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Back to basics: the work environment

Forget nap pods, climbing walls and free fruit. When two thirds of employees say that they believe they are more productive in a work environment that supports their health and wellbeing, they’re not talking about a gym on site or bringing their dog to work: they want two very basic things more than anything else – natural light and good air quality. When more than two thirds also say that they would consider moving to, or staying with, an organisation that better provides these, then employers need to start listening. Easily overlooked in favour of trendier perks, natural daylight or an outdoor view can have a significant impact on the employee experience, and therefore productivity. Over 30% of employees say they lose at least an hour a day due to workplace environmental issues, and while some of this can be down to uncomfortable temperature or distracting acoustics, the majority is cited as air quality and a lack of natural light. One study claims that exposure to natural light can help improve productivity levels by as much as 20%. Another showed that workers in a daylight office environment reported a 51% drop in the incidence of eyestrain, a 63% drop in the incidence of headaches and a 56% reduction in drowsiness. Poor air quality is similarly known to make people drowsy (and therefore less productive) and only one in four people believe their office air quality is good enough. Indoor air quality is notoriously worse than outside air because it is continuously recycled and given the majority of us spend so much time inside with our office-based jobs, even the conservative 8-10% decrease in productivity attributed to air quality, is worth tackling. A number of large companies are already changing their workspace to mitigate the productivity drop, as well as use it as a recruitment tool. Amazon’s centre in Seattle has a jungle area with 40,000 plants. As well as the associated natural light and air quality that comes with it, employees are encouraged to walk around this “nature” to reduce stress and stay active. Airbnb’s call centre is an open space that maximises natural light and, importantly, views of their surroundings. Some EU countries even have employee proximity to window views as mandatory. For many organisations though it’s not an easy fix if the office has already been built as a windowless void. But there are steps that can be taken to improve the employee experience even if there is no view. A study from Australia showed that hanging workplace art, depicting natural landscapes and nature, improved wellbeing, with reduced stress and improved fatigue levels noted. There are also sophisticated lighting solutions available that mimic the shifting daylight outside, changing colour and temperature just like the natural environment. What is your office environment like? Do you have a desk with a view or access to fresh air? We’d love to hear your comments.

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Why today’s Finance function needs to look forward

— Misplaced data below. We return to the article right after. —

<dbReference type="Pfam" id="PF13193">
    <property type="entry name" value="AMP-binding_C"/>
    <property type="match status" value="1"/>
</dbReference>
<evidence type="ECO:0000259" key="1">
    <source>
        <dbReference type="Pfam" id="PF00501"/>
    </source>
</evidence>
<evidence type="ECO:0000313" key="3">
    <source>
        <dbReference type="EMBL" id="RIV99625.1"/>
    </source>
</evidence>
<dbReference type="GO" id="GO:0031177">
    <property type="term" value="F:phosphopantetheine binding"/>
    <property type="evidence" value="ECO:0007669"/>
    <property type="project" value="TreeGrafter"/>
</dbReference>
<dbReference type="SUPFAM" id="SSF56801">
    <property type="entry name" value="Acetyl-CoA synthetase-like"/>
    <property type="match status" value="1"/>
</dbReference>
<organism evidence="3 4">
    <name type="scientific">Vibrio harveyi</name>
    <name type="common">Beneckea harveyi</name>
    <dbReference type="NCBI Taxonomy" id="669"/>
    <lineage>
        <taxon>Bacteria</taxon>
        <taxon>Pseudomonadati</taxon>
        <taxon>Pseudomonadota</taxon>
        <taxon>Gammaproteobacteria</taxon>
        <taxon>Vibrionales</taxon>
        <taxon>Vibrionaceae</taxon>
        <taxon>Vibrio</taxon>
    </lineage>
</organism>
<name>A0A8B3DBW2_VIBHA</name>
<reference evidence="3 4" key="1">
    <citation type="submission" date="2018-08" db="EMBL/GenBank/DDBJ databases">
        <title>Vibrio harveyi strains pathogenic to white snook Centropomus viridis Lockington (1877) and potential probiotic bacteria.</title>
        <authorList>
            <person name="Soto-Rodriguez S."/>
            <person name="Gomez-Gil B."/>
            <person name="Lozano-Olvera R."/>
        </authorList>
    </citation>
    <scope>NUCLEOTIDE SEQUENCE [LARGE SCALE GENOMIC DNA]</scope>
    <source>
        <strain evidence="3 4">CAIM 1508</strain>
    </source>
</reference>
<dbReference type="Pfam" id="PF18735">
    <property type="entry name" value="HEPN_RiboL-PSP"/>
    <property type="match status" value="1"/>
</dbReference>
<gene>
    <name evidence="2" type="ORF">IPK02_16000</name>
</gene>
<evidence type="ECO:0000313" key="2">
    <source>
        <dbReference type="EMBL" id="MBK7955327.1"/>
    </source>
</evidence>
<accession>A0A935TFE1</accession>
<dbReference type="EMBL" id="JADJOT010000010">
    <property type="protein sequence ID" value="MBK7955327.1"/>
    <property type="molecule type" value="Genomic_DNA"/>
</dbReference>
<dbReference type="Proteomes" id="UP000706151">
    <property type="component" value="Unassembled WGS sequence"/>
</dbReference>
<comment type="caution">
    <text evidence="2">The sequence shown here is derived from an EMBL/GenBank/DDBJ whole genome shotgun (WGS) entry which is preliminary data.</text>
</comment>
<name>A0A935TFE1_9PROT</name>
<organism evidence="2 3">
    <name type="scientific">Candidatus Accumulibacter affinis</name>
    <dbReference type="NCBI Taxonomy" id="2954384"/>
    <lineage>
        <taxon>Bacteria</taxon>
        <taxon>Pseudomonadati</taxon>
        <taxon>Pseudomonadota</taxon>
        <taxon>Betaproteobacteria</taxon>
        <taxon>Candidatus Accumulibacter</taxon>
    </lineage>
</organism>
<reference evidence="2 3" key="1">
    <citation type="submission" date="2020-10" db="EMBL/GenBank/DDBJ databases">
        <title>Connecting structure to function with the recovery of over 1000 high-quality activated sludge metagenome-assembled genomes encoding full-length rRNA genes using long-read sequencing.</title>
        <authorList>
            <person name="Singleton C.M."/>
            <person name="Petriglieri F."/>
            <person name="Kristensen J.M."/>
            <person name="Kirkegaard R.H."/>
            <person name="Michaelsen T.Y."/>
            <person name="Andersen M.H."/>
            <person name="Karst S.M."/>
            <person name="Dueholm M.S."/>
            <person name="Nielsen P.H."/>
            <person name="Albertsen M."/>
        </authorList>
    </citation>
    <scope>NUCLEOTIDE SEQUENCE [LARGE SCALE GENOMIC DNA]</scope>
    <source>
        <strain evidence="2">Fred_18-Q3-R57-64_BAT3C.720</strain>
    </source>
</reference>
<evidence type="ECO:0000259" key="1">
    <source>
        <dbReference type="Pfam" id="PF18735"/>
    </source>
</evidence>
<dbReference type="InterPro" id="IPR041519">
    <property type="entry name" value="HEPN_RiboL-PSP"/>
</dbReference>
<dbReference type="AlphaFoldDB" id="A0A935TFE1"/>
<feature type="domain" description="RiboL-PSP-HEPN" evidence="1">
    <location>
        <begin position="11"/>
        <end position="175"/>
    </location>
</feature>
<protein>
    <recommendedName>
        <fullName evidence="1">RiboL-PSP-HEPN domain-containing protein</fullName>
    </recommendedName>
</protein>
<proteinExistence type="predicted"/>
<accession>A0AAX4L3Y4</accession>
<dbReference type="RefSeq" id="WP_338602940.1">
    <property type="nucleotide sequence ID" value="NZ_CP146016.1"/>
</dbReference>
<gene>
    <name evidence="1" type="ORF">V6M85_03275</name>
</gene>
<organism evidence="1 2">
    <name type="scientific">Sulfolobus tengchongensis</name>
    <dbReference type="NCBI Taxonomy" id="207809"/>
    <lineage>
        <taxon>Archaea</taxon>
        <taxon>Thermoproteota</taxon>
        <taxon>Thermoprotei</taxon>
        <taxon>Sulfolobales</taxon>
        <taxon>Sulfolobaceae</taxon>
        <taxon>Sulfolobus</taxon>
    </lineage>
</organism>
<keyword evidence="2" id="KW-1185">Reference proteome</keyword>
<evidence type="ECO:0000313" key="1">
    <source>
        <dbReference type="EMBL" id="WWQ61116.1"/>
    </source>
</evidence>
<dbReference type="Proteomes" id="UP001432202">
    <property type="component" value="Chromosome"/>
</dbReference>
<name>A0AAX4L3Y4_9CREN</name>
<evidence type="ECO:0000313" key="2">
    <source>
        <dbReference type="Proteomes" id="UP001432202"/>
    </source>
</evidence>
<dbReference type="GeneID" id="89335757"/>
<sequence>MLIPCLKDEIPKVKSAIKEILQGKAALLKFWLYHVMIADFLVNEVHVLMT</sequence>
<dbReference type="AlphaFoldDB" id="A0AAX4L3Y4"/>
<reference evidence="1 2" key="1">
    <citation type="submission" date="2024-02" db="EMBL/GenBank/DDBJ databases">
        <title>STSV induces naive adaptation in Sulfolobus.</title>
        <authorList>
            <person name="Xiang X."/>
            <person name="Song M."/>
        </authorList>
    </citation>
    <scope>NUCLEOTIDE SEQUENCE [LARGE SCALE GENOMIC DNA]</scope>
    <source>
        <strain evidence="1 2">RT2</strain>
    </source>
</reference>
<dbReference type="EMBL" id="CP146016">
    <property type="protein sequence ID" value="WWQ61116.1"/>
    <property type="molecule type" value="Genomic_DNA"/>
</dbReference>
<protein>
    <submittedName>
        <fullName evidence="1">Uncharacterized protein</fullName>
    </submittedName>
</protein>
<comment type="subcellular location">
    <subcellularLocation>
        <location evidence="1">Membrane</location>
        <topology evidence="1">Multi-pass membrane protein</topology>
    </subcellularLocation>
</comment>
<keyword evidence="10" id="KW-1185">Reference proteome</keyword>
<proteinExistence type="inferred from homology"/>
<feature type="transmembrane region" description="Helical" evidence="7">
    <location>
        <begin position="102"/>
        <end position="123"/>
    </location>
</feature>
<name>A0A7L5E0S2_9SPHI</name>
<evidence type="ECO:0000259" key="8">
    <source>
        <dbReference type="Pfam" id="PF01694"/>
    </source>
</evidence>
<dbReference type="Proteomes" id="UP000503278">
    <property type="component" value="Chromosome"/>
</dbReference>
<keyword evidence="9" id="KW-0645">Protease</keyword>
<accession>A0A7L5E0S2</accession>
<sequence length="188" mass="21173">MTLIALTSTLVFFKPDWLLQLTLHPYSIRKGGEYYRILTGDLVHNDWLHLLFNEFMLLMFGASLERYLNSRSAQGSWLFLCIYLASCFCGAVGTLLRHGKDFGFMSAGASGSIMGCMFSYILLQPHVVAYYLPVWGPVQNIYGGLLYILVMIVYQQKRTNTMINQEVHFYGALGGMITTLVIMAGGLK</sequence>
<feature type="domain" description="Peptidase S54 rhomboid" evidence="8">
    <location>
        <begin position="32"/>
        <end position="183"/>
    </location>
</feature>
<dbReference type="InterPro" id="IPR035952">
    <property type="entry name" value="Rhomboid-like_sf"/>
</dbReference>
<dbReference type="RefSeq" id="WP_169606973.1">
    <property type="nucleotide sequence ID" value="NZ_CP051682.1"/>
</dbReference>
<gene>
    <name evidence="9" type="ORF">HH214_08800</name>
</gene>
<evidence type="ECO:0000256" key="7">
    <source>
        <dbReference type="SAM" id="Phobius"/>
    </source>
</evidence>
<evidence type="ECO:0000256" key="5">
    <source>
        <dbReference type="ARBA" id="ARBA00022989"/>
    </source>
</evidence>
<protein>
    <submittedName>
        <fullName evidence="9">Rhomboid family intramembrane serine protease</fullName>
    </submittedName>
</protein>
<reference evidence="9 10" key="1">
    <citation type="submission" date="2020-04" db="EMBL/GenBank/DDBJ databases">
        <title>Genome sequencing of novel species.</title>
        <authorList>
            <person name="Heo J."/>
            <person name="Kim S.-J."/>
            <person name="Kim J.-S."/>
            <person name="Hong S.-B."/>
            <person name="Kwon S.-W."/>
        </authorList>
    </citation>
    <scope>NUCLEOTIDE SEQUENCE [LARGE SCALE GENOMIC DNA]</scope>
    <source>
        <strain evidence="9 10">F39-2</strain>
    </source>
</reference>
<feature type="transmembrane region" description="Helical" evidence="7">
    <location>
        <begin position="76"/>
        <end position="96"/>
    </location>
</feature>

Until recently, the role of the Finance function was primarily there in the back office to keep costs in check, ensure compliance, and support a business from a more reporting position, but things have changed. Organisations today, exposed to increasing risk and more stringent regulations, need more from Finance in these economically uncertain times. Finance functions are therefore now looking forward rather than back and stepping forward to become valued business partners, included in strategic decision making, and at the forefront of technological advances. But adapting to this new era is not without its difficulties. To be effective, the modern Finance function must evolve to overcome the challenges presented by not only its organisation’s requirements, but also by the adoption of tech in the workplace, and everchanging compliance and risk constraints. Here are the key challenges we’ve discussed with some of our clients: The needs of the business Finance functions need to integrate better with other business areas, especially IT, and lose any silo mentality. Stakeholder engagement is key to ensure visibility and help improve compliance and relevant processes across the business. Communication is the key. Reduced costs are as important as ever, so improvements at a process level, through the adoption of the right technology is crucial Training, development and upskilling of the Finance team is imperative, both in terms of new tech and processes, but also in the wider remit of the overall business strategy. Hiring specialist talent is also high on the agenda. Such an overhaul will often see a full change management program required, to integrate new systems or retrain individuals, again often resulting in CM or PM hires. Technology The adoption of any new tech, from ERP to AI, is increasingly under the remit of Finance, in conjunction with IT. Global platforms for reporting or financial planning and automation for processes are already commonplace, with their efficiency affording additional time to add value in other areas. All new systems require integration with legacy systems, a transition period and inevitable training – all to be implemented with no downtime to the day-to-day Finance tasks Cloud technology and advances in tech in general mean cybersecurity moves up the agenda Advances in tech are fast and systems can become obsolete, so future proofing is vital and regular reviews should be standard Compliance Legislation is changing rapidly, particularly in areas such as AML – keeping a team up to speed with regulations will remain a challenge. Brexit is likely to result in new regulations, compliance processes and new challenges – as such Finance professionals with cross-border specialist skills will be in high demand. Individual accountability on CFO’s and senior professionals is also on the increase and needs to be planned for. In meeting these challenges, a Finance function will be well placed to be the streamlined, effective, strategic business partner that every business needs. If your Finance function is entering a period of change, or you need specialist help on how to evolve to the best of your abilities, contact us today.